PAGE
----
The Hermiston boys basketball team likely has never heard of the late Don Meyer, but it is practicing what he preached.
The six seniors on the Hermiston roster have grown up playing basketball together — three of them since the second grade.
They are brothers in a sense. They argue, tease, disagree over the silliest things and drive their coach crazy, but that’s what makes them who they are.
“They stick together when times are tough,” Hermiston coach Casey Arstein said. “They know each other’s role. They know who the shooters are, who the scorers are and they have good chemistry on and off the court. They drive me crazy at times, but I love them all.”
The group of Ryne Andreason, Andrew James, Cole Smith, Cesar Ortiz, Adrian Mendez and Jordan Ramirez have helped the Bulldogs (14-6) secure the No. 1 seed in the 3A portion of the MCC/GSL District 8 tournament. They will host Kennewick at 7 p.m. Friday.
“They have spent a lot of time in the game,” Arstein said. “They have a high basketball IQ, and that time on the court helps when you play teams bigger than you. They all bring something different to the game. That is a good thing. When times get tough, they know how to turn it on.”
In the beginning
Andreason and James started playing basketball together through the Hermiston Parks and Rec Department in the first grade.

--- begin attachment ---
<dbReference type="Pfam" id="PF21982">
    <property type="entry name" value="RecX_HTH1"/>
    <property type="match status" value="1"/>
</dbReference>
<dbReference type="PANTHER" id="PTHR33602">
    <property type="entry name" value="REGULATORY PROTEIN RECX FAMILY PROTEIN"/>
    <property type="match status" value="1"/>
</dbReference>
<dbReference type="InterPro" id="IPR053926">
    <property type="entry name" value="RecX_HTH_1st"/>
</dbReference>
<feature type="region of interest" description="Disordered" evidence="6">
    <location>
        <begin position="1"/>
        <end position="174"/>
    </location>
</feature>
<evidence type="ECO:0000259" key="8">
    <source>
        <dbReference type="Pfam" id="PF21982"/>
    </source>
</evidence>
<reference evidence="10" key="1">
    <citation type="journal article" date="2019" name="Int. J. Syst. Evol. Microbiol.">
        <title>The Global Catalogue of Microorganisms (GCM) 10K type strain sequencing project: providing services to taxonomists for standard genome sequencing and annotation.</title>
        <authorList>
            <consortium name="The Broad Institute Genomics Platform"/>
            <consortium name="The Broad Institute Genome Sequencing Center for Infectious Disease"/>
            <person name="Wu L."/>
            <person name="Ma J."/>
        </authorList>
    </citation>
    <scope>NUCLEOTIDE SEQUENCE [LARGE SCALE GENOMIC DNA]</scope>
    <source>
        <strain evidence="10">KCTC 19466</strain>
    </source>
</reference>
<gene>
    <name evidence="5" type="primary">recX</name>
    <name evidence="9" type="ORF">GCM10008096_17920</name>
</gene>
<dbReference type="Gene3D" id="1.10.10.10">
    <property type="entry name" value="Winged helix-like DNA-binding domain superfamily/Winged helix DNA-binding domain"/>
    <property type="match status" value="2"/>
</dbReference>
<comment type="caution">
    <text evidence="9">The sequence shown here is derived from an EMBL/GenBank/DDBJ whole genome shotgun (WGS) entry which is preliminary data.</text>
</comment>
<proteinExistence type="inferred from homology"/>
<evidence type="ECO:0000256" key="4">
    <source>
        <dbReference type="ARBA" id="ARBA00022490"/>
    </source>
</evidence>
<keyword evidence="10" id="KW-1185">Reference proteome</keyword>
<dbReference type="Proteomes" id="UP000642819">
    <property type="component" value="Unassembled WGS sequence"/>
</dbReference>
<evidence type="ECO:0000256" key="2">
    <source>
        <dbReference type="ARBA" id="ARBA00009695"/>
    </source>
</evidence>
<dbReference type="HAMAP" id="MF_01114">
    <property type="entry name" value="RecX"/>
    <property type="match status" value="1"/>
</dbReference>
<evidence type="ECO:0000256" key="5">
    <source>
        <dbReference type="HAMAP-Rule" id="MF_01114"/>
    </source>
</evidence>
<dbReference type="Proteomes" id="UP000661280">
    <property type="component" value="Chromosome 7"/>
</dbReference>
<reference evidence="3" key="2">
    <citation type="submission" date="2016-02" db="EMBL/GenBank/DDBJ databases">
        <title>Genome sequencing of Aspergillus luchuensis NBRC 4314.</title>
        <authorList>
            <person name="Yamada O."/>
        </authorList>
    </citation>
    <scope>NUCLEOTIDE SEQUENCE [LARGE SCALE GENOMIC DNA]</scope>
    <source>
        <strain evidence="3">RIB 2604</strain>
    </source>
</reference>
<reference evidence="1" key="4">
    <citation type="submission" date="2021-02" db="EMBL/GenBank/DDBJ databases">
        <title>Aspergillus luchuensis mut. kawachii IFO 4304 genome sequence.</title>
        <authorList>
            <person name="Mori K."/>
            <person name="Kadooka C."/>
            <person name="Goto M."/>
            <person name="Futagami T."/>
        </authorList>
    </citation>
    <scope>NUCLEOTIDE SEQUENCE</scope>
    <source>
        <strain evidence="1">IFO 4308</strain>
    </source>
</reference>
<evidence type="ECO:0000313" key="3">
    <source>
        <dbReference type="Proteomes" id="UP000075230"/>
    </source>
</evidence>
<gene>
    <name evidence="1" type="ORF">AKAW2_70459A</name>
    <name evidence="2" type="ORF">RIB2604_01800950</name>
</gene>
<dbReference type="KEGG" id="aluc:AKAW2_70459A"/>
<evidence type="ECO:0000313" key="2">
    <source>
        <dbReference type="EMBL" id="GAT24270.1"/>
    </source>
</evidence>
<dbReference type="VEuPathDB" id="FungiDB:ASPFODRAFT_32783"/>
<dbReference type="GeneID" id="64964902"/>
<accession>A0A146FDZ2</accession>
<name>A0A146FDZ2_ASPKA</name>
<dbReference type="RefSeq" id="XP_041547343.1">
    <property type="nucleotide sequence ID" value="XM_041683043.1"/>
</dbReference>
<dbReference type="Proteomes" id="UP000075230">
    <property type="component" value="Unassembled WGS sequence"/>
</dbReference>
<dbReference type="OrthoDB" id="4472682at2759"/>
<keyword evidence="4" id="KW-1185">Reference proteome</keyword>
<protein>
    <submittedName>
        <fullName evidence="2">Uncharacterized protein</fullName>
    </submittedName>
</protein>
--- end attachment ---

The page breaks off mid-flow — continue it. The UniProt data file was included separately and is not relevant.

In the second grade, they joined an AAU team coached by current Hermiston athletic director Larry Usher. It’s on that team they met Smith.
Fast forward to the sixth grade, that’s when Mendez joined the team.
“I got in trouble in the sixth grade and had to see Mr. Usher,” Mendez said. “He asked if I wanted to play. I had never played basketball before.”
But he was tall (at the time), something the team had lacked from the onset.
“He was always the biggest guy on the floor,” Usher said. “He had to learn to play the game, not just one position.”
Before Mendez joined the team, they endured some ribbing.
“We would got to tournaments in Yakima and other places, and the other teams would make fun of us and their parents would laugh at us because we were so short,” James said. “Then we’d win by 20 or 30.”
Ortiz played a few tournaments with the team in fourth and fifth grades, then joined the team full time in the seventh grade.
“Cesar couldn’t even dribble the ball during one of his first tournaments with us,” James said. “Then he shot a 3 with a guy in his face and turned and went down the court. He’s still doing that.”